Patients without health insurance, and those who are insured but fear the cost of medical care, are more likely to delay seeking life-saving treatment when having a heart attack.
For the millions of American adults who don't have health insurance, and those who have it but worry that illness might ruin them financially, the signs of an impending heart attack do not set in motion the kind of rapid, lifesaving response that medical professionals urge, according to a study conducted at 24 urban hospitals across the nation.
Instead, when uninsured or financially insecure adults feel stabbing chest pain, burning in the shoulders and jaw, or extreme pressure across the midsection, they are more likely than the reliably insured to consider the economic consequences of a false alarm and put off getting help.
That delay, established in a study published Tuesday in the Journal of the American Medical Assn., may be a costly decision for the nation as well as for those who put off seeking care. Long-standing research shows that the longer a heart attack victim delays treatment, the greater the risk of dying.
The new study included only subjects who survived, but its authors speculated that delayed care contributed to the death of many others, helping drive the estimated 45,000 annual U.S. fatalities attributed to a lack of health insurance. And patients who delay getting medical attention for a heart attack are more likely to be rehospitalized for heart problems, to experience heart failure and ongoing chest pains called angina, and to have generally poorer health.
The result: a human and financial toll on which the study's researchers are collecting data that they expect to tally next.
Just two weeks after the passage of landmark legislation overhauling healthcare, one of the study's lead authors said its findings underscored the need to go beyond the goal of broadening access to health insurance.
Policymakers must now focus on reassuring Americans that they will be able to afford care when they need it, said Dr. Paul Chan -- especially if insurance companies raise premiums or shift costs to those already on their rolls.
"I think it's a wake-up call," said Chan, a cardiologist with St. Luke's Mid America Heart Institute in Kansas City, Mo. "The affordability of care despite having insurance is going to be an increasingly larger problem as the lack of insurance becomes less of an issue."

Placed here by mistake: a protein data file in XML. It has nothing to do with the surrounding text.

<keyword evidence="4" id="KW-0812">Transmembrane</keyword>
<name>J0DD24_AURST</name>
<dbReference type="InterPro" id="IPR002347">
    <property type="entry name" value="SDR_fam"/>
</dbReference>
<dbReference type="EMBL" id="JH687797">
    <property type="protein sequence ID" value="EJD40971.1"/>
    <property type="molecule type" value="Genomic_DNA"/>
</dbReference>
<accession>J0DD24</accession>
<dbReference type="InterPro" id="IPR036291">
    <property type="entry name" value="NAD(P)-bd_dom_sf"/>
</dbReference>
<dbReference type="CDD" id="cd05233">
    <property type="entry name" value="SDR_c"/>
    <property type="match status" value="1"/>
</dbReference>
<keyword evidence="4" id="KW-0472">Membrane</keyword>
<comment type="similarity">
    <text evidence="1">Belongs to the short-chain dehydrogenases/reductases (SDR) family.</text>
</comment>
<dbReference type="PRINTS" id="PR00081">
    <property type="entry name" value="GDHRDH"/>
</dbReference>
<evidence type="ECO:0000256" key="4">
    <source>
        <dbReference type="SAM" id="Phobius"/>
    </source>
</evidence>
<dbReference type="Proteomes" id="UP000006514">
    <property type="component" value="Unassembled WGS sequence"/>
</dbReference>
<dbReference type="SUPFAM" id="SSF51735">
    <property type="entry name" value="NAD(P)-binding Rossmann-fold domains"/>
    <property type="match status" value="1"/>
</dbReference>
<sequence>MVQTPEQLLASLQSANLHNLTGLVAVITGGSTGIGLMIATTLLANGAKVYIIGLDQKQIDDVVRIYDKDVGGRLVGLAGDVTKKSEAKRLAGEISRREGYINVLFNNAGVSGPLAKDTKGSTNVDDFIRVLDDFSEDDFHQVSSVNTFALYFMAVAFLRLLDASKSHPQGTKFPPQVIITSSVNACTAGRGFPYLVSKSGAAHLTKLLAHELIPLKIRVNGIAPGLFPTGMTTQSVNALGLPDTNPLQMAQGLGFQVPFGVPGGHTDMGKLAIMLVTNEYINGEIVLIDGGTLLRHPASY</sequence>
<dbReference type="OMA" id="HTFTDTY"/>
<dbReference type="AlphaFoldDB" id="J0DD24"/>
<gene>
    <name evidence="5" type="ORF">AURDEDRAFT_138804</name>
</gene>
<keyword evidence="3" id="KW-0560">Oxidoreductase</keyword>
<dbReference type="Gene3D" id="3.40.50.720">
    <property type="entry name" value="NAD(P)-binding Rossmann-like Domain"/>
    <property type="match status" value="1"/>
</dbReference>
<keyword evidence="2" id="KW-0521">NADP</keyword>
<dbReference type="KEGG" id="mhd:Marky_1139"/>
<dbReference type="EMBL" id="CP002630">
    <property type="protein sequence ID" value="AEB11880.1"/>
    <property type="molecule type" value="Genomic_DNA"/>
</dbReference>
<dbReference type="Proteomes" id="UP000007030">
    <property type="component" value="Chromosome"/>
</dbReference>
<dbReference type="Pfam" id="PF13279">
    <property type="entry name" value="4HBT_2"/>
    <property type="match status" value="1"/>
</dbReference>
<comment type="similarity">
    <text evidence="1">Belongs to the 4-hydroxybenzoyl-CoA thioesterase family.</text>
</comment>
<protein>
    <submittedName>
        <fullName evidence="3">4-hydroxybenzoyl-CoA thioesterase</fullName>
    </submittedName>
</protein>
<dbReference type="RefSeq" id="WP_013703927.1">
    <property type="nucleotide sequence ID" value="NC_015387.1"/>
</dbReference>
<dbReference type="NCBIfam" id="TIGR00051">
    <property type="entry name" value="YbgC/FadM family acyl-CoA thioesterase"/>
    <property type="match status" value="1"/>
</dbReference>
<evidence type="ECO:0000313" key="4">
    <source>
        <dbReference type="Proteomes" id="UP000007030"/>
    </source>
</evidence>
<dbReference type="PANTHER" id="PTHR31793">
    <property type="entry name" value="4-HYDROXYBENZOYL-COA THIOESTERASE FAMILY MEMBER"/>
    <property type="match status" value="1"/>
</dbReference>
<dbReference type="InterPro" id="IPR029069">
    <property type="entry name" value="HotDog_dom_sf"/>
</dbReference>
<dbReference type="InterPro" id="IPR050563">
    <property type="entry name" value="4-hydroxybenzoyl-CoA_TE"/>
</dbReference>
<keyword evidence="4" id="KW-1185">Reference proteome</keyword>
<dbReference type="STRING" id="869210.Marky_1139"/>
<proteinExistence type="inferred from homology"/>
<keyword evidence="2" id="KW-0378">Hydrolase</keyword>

Chan and researchers from across the country and Europe interviewed and combed through the case files of 3,721 patients hospitalized for acute myocardial infarction between April 2005 and the end of 2008. Researchers found that 36.6% with insurance got themselves to a hospital's emergency department within two hours of the onset of symptoms. Among uninsured patients, 27.5% arrived at a hospital within two hours.
Among uninsured patients, almost half -- 48.6% -- waited at least six hours to go to a hospital. Only 39.3% of those who had secure health insurance waited as long.
Patients who had health insurance, but expressed concern about their finances should they need to use it, fell between those two extremes in both measures: 33.5% of those patients arrived within two hours at a hospital, and 44.6% waited six hours or more to get help.
The authors noted that more than half of these financially concerned patients had fee-for-service (a preferred-provider organization) or health maintenance insurance plans -- options that sometimes leave patients with high out-of-pocket costs when seeking emergency care. And most of those patients would be considered working poor.
"Patients concerned over their ability to pay for treatment, who delay seeking care, are putting themselves at dire risk," said Dr. Ralph Brindis, president of the American College of Cardiology, who called the JAMA study important.
In Los Angeles, physicians who treat the uninsured and underinsured said they often saw patients delay getting emergency help for their heart symptoms -- and contend with the consequences.
"I have seen people I know have delayed because they just couldn't afford it," said Dr. Brian Johnston, chief of emergency services at White Memorial Medical Center. "They require much more extensive treatment."
He added: "The guy who's been breaking out in a sweat and calling it indigestion -- that's the guy you want to get to before he has a heart attack. We will save ourselves and save them an enormous amount of suffering and cost."
Times staff writer Molly Hennessy-Fiske contributed to this report.